Monday, November 10, 2014

No Hope But Lots of Change: Moving Forward on Immigration Reform with Republican Majorities in Both Chambers of Congress

by Anish Vashistha

The election was less than a week ago, and already many are trying to use the results to argue that Comprehensive Immigration Reform ("CIR") now has a real chance of being passed because Republicans will be able to take credit for it. Despite such optimism, the contrary argument made by Raphael Sonenshein in the final two-and-a-half minutes of the below video is more likely the reality:
NBC's News Conference, November 9, 2014 (start watching from the 8:17 mark)

Indeed, while President Barack Obama is still taking the position that he will implement CIR via executive order, the Republicans in the U.S. Congress continue to state that such unilateral action by the President will have severe political consequences.  The President's taking executive action before the end of this year may not appear as a rush because CIR has been debated for years, but the move will nonetheless appear hasty in light of an incoming Republican majority early next year.

Also rushed will be the below rundown of some of the latest published decisions by the U.S. Court of Appeals for the Ninth Circuit ("Ninth Circuit"), the federal appeals court that hears appeals from decisions by U.S. District Courts within the Western States as well as hears petitions for review from decisions by the Board of Immigration Appeals ("BIA") regarding removal proceedings conducted within the Western States.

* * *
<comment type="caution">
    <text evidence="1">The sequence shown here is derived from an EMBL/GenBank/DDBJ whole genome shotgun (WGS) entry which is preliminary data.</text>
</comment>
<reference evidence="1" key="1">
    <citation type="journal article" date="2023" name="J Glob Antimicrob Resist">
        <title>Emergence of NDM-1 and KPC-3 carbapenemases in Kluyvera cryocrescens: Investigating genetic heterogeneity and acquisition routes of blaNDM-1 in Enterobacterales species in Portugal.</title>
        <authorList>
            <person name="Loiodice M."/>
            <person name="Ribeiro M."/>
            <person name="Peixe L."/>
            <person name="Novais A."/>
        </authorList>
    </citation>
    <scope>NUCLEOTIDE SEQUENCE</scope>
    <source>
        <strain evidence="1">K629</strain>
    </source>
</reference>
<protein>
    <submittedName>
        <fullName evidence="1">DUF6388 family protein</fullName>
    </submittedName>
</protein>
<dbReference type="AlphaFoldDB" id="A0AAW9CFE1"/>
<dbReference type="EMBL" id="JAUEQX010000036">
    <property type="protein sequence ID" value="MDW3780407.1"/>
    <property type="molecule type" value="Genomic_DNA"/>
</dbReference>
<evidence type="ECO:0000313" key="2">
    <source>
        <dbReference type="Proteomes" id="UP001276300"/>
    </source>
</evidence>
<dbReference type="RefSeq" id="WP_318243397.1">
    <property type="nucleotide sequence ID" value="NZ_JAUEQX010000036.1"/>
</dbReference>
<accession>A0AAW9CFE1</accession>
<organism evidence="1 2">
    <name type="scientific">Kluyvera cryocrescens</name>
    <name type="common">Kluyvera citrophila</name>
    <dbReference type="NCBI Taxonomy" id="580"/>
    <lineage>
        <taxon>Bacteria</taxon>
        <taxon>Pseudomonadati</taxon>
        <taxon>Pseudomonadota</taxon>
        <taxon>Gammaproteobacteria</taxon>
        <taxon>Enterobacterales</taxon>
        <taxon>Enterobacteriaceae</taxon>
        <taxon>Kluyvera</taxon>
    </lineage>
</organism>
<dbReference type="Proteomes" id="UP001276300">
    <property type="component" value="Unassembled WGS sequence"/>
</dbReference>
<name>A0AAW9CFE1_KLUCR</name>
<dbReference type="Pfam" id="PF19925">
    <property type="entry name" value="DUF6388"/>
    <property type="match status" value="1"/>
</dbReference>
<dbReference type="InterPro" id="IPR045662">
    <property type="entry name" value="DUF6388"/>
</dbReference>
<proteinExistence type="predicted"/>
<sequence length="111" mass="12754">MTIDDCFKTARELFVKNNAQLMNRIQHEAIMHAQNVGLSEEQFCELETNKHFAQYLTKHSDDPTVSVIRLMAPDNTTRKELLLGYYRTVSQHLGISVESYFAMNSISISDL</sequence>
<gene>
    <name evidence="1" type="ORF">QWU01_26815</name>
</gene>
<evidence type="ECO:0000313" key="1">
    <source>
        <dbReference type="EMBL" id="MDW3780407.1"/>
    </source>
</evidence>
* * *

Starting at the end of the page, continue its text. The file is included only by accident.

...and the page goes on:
First, in Nguyen v. Holder, the Ninth Circuit in August of this year found that a Vietnamese man did commit what is termed a Crime Involving Moral Turpitude when he misused a passport to facilitate international terrorism but nevertheless ordered the BIA to grant him deferral of removal under the Convention Against Torture because of the likelihood of his being tortured by the Vietnamese government upon his deportation.

Also in August of this year, the Ninth Circuit in Brown v. Holder found that an Indian man has a Constitutional right to U.S. citizenship as a means of avoiding deportation if he could show that the former Immigration and Naturalization Services ("INS") either arbitrarily and intentionally obstructed his naturalization application or that INS was deliberately indifferent to whether his application was processed.

Remaining in August of this year, the Ninth Circuit held in Lai v. Holder that a Chinese man's raising of information, which was not inconsistent to information he previously provided, for the first time only during cross-examination regarding his asylum application could not be subjected to an adverse credibility finding.

Finally, and finishing off the cases for August 2014 and thereby leaving subsequent cases to subsequent posts, the Ninth Circuit held in Singh v. Holder that being persecuted for multiple reasons, some of which may not be for protected grounds while others are for protected grounds, does not render one ineligible for asylum provided that at least one protected ground formed at least one central reason for the persecution.

Please forgive the rush, but as with the President, I am trying to catch up before the end of the year.

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